Monday 25 November 2013
Last week, the starting hooter was sounded for this year's Premier League Enterprise Challenge, a national competition which gives thousands of youngsters from around the country the opportunity to generate ideas to solve a real-life business scenario set by Premier League Chief Executive Richard Scudamore.
The event is the highlight of the Premier League Enterprise Academy scheme, which is backed by the Department for Business, Innovation and Skills and engages youngsters in business and enterprise activities throughout the year.
There are now 24 clubs running Enterprise Academies, with youngsters taking part in a wide variety of interactive learning opportunities in the classroom and at football grounds.
"We've seen attendance and behaviour improving as well as grades which is massive"
"It is a fantastic programme because it is different to the other Premier League schemes that are on offer," Manchester United Foundation education and business development manager Lami Sonola told premierleague.com. "It provides students a different perspective on what they can aspire to be. When youngsters think about football, they just consider the players on the pitch, but there are so many avenues within a club that they would never really know about.
"The Enterprise Academy provides different ideas, professions and career options for the youngsters and delivers programmes that are innovative and fun. The activities really test the youngsters whether they are from areas of deprivation, whether they are disengaged all the way to the gifted and talented. There is something there for everyone."
Inspired by a model pioneered at Middlesbrough, the Premier League Enterprise Academy began a national roll out in 2008 and by the summer over 90,000 young people will have been engaged in the project.
Students taking part in the Enterprise Academy learn about all aspects of a football club, such as catering, IT, marketing and finance, with clubs opening their doors to allow the youngsters to meet department managers and see for themselves how the organisation works.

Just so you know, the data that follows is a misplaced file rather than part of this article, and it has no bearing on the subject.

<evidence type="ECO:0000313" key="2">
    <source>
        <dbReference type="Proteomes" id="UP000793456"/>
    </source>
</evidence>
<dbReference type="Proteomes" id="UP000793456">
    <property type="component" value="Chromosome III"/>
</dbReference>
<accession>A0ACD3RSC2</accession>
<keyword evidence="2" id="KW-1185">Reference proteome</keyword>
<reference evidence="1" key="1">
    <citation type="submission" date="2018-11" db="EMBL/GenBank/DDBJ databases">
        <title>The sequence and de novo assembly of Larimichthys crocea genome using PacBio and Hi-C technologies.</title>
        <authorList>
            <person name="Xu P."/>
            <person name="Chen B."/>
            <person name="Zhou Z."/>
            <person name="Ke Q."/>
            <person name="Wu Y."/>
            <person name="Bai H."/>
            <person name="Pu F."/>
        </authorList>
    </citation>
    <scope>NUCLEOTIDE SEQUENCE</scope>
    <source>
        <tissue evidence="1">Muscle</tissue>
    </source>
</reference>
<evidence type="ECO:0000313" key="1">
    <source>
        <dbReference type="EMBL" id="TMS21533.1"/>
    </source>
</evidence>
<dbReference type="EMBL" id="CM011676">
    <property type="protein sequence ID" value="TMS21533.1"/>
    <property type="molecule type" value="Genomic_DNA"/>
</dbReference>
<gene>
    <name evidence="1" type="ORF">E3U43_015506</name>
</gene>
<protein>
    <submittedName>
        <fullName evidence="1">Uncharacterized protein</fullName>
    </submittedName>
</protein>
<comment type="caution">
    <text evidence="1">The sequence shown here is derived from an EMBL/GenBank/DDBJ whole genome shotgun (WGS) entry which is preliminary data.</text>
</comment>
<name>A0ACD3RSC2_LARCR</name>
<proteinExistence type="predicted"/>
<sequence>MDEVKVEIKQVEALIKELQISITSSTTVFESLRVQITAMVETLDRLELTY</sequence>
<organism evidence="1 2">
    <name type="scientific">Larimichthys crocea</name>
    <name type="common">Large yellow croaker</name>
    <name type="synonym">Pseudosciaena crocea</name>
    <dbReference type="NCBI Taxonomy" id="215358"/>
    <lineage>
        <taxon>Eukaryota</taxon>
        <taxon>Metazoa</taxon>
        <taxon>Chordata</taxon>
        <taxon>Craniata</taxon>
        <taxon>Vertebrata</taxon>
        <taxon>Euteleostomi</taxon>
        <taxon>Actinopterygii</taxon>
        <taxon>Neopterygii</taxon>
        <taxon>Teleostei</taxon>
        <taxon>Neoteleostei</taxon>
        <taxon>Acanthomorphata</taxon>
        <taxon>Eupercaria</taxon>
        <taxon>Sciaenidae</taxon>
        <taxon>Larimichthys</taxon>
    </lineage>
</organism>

And Sam McLoughlin, Newcastle United Foundation's project manager for community, believes the power of football makes a massive difference to the learning experience for the youngsters.
"We are able to use the football clubs to really capture their imagination"
"When our staff walk in to the classroom in their Newcastle United tracksuits, the youngsters are engaged even before they start speaking," said McLoughlin. "I think the students up their game a little bit, they respond to our staff.
"There are nice incentives for them like the fact that we can bring them to the stadium but I don't think that's the main part of it. It's more our staff and the alternative education environment that we set up. We've seen attendance and behaviour improving as well as grades which is massive.
"We have delivered it to every secondary school in Newcastle - we have just got to the 11,000 mark and it is matter of trying to squeeze everybody in the timetable now."
Sonola and McLoughlin were among those who highlighted the work of the Enterprise Academy when they hosted business workshops with 60 youngsters from London schools at the launch of the Enterprise Challenge at Chelsea's Stamford Bridge last Thursday. Sonola ran a session on presentation and communication skills while McLoughlin's workshop got the youngsters to look at business plans and profit margins with regard to the manufacture of club shirts.
"Young people need entrepreneurship skills as that provides them with the right attributes to be employable," added Sonola. "They also learn leadership, communication and presentation skills, which in turn gives them confidence and self-belief.
"One of the reasons the students are engaged is because of the power of the brand. We are able to use the football clubs to really capture their imagination but we have to back that up with quality provision and that's what the Premier League Enterprise Academy does, especially with disengaged pupils."
"What I like about it is the way the kids are not treated like schoolchildren, they are treated like adults"
The young people taking part in the workshops at Stamford Bridge had not been involved in the Enterprise Academy before but were keen to find out more after enjoying the taster sessions.
"What I like about it is the way the kids are not treated like schoolchildren, they are treated like adults," said Darrel Barsby, head of PE at the Evelyn Grace Academy in Brixton, whose students analysed the unique selling points of football boots before designing their own in a workshop run by Sunderland and Fulham. "They were brought in to do some really serious work and to do things they would not normally get the opportunity to do in school.
"I was very pleased with how they responded to it. They are 100% engaged. They want to be here, they want to do what they are being asked to do. It's given them that bit of inspiration.
"The Premier League Enterprise Academy looks amazing and I definitely want to get involved. At the launch there were a lot of different schools and a lot of different professionals working on it. It's a wonderful set up. The opportunity for these kids to learn about this outside the classroom is just amazing. They'll never forget it. They will forget what I taught them yesterday but they will remember this for the rest of their lives!"